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the hand-sized blunt decorator crab! See its two eye stalks sticking out?

Once again we managed to completely exhaust ourselves by the time we packed up to leave our diving destination. Our trip to Una-Una brought me to over 60 dives, with Elaine not far behind – considering that merely seven weeks before we had arrived in Indonesia with nothing but a notion to perhaps try out diving, this is some combination of impressive and ridiculous. But we both remain completely enthralled with the activity, and given how much Indonesia has to offer at really good prices, I can’t say I find that number to be excessive at all!

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Our journey away from Una-Una partially retraced our steps; a small boat to Wakai (thankfully smaller swells) followed by taking the Tuna Tomini ferry to Gorontalo, this time bunking with a couple of our new friends from Sanctum. After staying a night in Gorontalo and visiting the local “pizza” establishment (ever do the toaster-oven pizza thing with English muffins, frozen shredded cheese, and processed red sauce? Think that flavor) we caught a couple flights through Makassar to Bali, thereby re-emerging from our several weeks of travel pretty far off the beaten path.

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departing the Togians at sunset
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cards on the top deck with our Dutch friend Merit
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locals relaxing on the ferry
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Una-Una is the island in the distance on the right hand side.

N.E. Sulawesi from -40 to 1600 meters

Our journey from Sulawesi’s southwestern corner to Palau Bunaken in the northeast was a familiar relay of car – plane – car – boat – motorbike. The only close call came in catching the public boat out of Manado’s ferry after we landed in the afternoon, but fortunately (for us; not so fortunate for the folks who had been waiting on the boat for hours) the departure was delayed due to the tides and we got onboard just in time. This was a typical public Indonesian vessel piled with dry goods, fresh food, Bintang beer, and 5-gallon water jugs, with people parked in the remaining nooks and crannies.

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on the boat to Bunaken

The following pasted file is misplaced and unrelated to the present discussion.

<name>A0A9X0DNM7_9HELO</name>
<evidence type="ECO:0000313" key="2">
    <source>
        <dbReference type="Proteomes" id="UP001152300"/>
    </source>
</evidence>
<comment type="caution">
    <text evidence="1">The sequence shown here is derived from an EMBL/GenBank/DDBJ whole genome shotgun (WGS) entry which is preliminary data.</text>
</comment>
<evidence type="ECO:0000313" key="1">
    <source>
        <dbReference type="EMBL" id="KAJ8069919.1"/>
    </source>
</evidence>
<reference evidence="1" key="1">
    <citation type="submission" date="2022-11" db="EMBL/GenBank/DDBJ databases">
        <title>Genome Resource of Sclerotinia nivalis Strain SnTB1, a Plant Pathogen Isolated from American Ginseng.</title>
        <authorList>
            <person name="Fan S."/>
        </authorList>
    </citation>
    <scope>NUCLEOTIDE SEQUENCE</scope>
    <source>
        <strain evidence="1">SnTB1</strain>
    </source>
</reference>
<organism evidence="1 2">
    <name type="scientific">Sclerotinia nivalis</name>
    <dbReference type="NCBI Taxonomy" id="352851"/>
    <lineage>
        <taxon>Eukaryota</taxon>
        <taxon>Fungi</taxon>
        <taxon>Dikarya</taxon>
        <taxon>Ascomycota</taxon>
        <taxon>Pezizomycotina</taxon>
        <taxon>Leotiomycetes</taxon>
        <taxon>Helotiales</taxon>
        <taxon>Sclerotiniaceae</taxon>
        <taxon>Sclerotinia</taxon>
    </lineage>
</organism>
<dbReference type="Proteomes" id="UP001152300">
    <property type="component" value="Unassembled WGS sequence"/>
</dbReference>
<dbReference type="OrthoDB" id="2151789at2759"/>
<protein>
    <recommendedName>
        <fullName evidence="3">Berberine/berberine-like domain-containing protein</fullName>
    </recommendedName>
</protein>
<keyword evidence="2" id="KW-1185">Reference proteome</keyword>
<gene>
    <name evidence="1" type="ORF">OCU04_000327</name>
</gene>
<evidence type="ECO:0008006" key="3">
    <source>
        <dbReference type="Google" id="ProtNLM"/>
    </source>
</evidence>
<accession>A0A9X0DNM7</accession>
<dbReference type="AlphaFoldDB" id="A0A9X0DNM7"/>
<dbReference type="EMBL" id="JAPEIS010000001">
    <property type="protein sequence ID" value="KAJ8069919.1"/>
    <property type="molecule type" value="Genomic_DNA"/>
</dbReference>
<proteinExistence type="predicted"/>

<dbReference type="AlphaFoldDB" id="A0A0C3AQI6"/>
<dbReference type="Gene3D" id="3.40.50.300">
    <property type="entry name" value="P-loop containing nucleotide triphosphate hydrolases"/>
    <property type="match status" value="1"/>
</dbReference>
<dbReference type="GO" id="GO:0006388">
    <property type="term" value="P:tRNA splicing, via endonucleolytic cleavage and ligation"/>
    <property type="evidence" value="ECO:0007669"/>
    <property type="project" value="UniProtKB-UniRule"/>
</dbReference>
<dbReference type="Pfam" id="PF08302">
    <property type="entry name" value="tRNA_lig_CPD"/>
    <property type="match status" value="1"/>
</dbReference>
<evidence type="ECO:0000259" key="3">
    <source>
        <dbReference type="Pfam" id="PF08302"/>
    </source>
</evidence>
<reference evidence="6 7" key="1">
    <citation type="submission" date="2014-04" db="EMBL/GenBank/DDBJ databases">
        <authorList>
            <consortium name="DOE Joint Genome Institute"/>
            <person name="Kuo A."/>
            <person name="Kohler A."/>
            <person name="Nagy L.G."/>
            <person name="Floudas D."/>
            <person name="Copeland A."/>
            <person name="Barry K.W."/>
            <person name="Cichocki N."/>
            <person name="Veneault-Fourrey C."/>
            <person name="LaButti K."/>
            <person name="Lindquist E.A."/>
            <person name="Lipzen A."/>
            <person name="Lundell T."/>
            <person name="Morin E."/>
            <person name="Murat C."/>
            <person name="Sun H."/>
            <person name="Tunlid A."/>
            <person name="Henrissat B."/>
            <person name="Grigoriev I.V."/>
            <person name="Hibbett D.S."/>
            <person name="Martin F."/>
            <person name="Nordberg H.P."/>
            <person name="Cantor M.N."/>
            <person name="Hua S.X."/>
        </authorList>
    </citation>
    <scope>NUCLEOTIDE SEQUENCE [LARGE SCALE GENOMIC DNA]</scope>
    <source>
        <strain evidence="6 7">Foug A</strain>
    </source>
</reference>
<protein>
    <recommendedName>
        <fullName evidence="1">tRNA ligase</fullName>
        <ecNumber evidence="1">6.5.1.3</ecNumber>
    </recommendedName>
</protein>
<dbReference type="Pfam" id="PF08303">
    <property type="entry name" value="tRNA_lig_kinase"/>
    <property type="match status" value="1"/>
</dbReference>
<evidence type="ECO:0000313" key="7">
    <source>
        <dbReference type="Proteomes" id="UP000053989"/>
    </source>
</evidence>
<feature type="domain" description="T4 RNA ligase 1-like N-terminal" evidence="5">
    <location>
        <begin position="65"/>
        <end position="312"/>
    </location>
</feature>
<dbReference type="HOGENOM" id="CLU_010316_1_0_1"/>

As we puttered over to the island we ran into Ferdinand, the Dutch owner of the dive resort we were headed for. He’s a funny guy with a ton of diving experience and we enjoyed chatting with him during our stay. Like many other expat-run businesses he’s teamed up with his local wife and family – she runs the room and board and he handles the diving. Their place (Cakalang – pronounced cha-ka-leng) is a cute beachside set of bungalows and buildings where they serve tasty family-style meals in between dive excursions. They have worked hard here to create something functional and sensical and it works well – Ferdinand has designed and built many components of the business himself from the main building to the trash incinerator (a real one, not a typical roadside fire) and even the details of their commissioned dive boats.

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relaxing by the beach
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Cakalang’s tiles are homemade from incinerated trash!
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Bauer (named after the air compressor) hanging out by the boat

Bunaken is much more of the tropical ideal for us than Bira was. Having a perfect place to stay certainly helps a lot, but it goes well beyond that. The island is a beautiful combination of jungle, mangrove, beach, and reefs, with no big eyesore resorts marring the palm tree vistas. The air is fresh, the sand and ocean mostly garbage-free, and the water is the clearest we’ve seen – you can look down from the dive boat before even getting wet and clearly see corals and fish tens of meters down. Once down on a typical dive you’re floating along  at 25 meters with crystal clarity above and a view down the vertical reef wall to at least another 30m deep, often more. This makes for some spectacular views – sunlight beams down over the top of the reef and through caverns onto massive sponges and fan corals, and just off the face of the wall thousands of fish are schooling and eating while turtles glide around everywhere.

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Elaine with her new dive computer!

Most outings here were peaceful wall dives like this, each unique and interesting thanks to our guide Mervy being very good at finding interesting critters.  Bunaken is not a place to see big sharks or rays, but we’ve seen a lot of small amazing things here that are really exciting to find like leaf scorpionfish, ghost pipefish, brightly colored ribbon eels, and an adorably minuscule pygmy seahorse (no way in hell I would have found that myself – thanks Mervy!). A night dive was also prolific with all sorts of crustaceans including big hermit crabs, banded shrimps, and a chunky hand-sized decorator crab (these stick reef rubble on their exterior for camouflage and look like a weirdly animated collection of junk when moving). In the dark we also found a trifecta of mini cephalopods: tiny octopus, cuttlefish, and squid.